Make it happen where it counts
I’ve been taking a hiatus from parts lately and doing a lot of service lane work, both for manufacturers and dealer clients. Now that business has come back somewhat, everyone seems to have gotten religion again (as if it wasn’t necessary during the recession.) I find it interesting that during that period of time little attention was paid to the one profit center that produces a steady revenue flow, if you do it correctly.
Doing it correctly…
I don’t claim to be the expert on the service lane process, but over the last 45 years I’ve seen the good, the bad and the ugly and I sure do recognize the need to improve when I see it. Here are some of the most blatant issues that I’ve encountered recently, in no particular order.
1. There needs to be a customer centric environment. I don’t mean that you should be giving the house away, but you do need to be responsive to the needs of your customers. This all begins with management since a service operation takes its direction from its leaders, and by this I mean the dealer executive. Chasing the factory CSI number without regard for the processes that drive it makes no sense, and yet I see management stressing the number without dealing with the issues that create it. Something as simple as how customers are greeted when they come into the store goes a long way toward creating the desired response, and yet I constantly see advisors sitting behind their terminals until a customer finally walks in and goes up to them. Get them off their butts and out into the drive where they belong.
2. Listening skills – It’s almost a lost art. Some consultants teach word tracks to the point where I see advisors launching into their spiel before customers can even introduce themselves. They are there for a reason; find out what it is before getting into your own business.
3. Personal relationships have become almost non-existent in our processing world. People like to do business with people they like. Our service sales staff should be working toward developing a comfort zone where their customers are relaxed and willing to do business, not on their guard expecting to be pressured into something they have no intention of doing. This is not the deli at the supermarket where you take a number to be serviced.
4. Do business at the vehicle, not at the computer. Going back to number one too many advisors try to do everything from their workstation. Just like at the doctor’s office, the vehicle is the patient. Doesn’t the doctor examine the ill person before making a diagnosis? How would you feel if your doctor just sat down and made a SWAG diagnosis without examining you? Pretty uncomfortable I’ll bet. Do the walkaround with the customer present so they see what you see, it pays dividends. By the way keep the drive clear so there’s always room to work with the customer under cover (if you have a covered drive.)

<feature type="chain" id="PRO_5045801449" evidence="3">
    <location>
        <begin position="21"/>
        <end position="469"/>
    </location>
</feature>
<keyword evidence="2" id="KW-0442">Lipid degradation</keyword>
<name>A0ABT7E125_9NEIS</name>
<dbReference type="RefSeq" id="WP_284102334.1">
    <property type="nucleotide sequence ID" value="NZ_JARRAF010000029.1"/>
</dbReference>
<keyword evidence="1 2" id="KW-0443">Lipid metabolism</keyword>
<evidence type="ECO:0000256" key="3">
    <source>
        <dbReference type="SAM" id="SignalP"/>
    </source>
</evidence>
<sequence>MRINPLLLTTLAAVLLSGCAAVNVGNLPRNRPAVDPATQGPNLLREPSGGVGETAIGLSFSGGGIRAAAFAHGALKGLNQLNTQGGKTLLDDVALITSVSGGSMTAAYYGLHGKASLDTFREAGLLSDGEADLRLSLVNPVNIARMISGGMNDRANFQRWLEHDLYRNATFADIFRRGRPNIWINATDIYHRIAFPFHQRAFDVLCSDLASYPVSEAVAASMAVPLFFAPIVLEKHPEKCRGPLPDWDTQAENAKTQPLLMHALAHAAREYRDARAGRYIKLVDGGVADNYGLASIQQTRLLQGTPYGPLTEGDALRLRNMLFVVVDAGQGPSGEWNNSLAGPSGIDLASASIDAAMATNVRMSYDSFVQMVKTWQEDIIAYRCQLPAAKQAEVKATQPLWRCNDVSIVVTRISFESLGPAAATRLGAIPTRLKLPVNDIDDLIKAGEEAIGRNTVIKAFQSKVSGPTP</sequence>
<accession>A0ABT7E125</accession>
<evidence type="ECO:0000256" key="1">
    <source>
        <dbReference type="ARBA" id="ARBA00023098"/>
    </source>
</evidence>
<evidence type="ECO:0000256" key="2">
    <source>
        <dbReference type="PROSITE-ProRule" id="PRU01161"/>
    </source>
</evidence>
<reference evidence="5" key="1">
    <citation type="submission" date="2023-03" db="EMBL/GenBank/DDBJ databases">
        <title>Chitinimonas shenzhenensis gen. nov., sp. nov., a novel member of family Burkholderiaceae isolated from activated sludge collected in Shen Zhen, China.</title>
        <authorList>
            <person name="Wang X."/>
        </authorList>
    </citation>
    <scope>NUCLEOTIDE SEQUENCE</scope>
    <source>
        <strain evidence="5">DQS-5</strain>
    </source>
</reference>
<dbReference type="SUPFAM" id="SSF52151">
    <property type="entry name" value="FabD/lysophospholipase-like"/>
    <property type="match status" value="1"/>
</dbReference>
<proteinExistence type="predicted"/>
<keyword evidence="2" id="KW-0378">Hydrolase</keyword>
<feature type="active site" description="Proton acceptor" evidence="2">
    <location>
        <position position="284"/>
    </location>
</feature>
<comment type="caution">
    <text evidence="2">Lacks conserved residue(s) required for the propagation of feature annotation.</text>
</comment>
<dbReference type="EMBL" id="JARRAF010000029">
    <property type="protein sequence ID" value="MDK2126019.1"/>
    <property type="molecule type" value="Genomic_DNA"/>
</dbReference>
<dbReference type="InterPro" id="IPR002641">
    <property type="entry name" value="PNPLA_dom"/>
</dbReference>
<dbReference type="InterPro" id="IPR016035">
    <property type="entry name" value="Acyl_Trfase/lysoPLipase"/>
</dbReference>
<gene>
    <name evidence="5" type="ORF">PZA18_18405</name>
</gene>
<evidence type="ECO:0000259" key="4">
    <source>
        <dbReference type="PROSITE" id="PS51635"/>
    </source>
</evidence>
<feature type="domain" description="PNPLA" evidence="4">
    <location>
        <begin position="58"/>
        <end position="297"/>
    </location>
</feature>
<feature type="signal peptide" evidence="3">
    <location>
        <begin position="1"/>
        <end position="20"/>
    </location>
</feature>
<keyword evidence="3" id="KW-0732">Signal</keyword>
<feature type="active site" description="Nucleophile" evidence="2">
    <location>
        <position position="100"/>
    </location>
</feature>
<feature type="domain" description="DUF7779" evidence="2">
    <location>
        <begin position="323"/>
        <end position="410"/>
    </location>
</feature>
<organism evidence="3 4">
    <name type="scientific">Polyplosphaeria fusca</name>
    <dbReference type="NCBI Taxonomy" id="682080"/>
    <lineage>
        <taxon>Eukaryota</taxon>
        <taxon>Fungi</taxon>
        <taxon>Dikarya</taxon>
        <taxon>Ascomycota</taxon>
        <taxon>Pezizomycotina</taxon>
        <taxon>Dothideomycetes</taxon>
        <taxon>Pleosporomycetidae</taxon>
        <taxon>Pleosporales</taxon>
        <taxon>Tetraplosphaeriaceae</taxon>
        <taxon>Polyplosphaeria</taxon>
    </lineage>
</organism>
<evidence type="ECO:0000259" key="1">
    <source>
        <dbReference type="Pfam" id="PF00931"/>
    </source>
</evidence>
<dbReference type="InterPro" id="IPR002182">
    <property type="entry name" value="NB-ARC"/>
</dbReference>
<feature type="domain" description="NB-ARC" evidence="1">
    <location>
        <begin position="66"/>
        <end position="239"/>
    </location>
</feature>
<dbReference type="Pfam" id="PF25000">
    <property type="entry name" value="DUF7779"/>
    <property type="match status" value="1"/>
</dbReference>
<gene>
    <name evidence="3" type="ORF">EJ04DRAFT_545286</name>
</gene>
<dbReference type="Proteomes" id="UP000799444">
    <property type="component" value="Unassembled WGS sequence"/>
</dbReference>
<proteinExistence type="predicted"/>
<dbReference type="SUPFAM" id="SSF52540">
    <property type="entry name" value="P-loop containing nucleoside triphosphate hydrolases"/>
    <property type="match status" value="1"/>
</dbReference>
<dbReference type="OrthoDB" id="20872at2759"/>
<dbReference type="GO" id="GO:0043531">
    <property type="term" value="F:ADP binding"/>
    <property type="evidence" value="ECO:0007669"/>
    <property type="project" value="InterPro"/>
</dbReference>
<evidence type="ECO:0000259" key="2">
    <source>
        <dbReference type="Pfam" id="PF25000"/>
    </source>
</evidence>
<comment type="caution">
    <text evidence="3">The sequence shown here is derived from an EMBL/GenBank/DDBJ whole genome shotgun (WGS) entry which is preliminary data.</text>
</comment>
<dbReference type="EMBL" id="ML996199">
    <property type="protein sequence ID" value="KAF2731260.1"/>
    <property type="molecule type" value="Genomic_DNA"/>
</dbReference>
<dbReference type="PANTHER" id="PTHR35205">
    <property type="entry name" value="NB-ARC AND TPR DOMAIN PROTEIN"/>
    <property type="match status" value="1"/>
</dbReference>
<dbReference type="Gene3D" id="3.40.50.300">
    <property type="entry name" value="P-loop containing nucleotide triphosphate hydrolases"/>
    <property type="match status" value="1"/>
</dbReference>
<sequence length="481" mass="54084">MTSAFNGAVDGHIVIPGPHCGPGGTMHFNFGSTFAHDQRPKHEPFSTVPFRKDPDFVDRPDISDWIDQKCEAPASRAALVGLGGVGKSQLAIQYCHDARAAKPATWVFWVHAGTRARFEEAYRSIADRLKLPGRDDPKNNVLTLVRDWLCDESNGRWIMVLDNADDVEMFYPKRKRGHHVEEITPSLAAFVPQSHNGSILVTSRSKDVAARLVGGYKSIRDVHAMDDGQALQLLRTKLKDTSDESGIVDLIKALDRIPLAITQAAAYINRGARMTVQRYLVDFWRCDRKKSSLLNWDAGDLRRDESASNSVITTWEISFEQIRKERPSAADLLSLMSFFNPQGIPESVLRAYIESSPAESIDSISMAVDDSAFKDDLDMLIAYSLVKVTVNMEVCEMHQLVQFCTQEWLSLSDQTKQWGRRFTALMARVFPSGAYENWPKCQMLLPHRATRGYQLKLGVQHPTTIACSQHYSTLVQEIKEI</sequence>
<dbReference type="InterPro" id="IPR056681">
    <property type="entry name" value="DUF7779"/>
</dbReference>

5. Let’s talk about walkarounds. First of all I prefer to call them vehicle inspections since that’s what owners understand. The advisor who won’t do them should be a former one. This is where the customer and the advisor should begin bonding. This is where the advisor gets an understanding of the customer based on the condition of their vehicle. Is it well taken care of or is it just an appliance? Obviously the sales approach will differ based on this knowledge, but if you don’t go to the vehicle how will you know
6. Present a manufacturer based service maintenance menu. Nowadays most vehicles are coming in for service, not just repairs. Are you going to sell them an oil change and tire rotation loss leader? Or are you going to recommend the proper mileage based service with all associated inspections and adjustments? Most customers are not knowledgeable about the service requirements of their vehicle and expect you to advise them accordingly. While you’re at it also present them with a “next service due” menu when they finish this visit. An educated customer will come back on time and be ready to do what is necessary making the sales job a lot easier in the drive.
7. Do an active delivery by the advisor, not a cashier delivery. Carrying over from #6 the relationship that has hopefully been established between the advisor and the customer gets reinforced right here. Many dealers have gone to advisor cashiering to enforce this and it may be the right solution for you as well. Don’t let your cashier be the last person your customers see before they leave.
These are just the basics of a successful service drive. Every store is laid out differently, and facilities present their own unique challenges, but if you work at providing a customer centric environment you will reap the benefits and rewards of loyal repeat owners.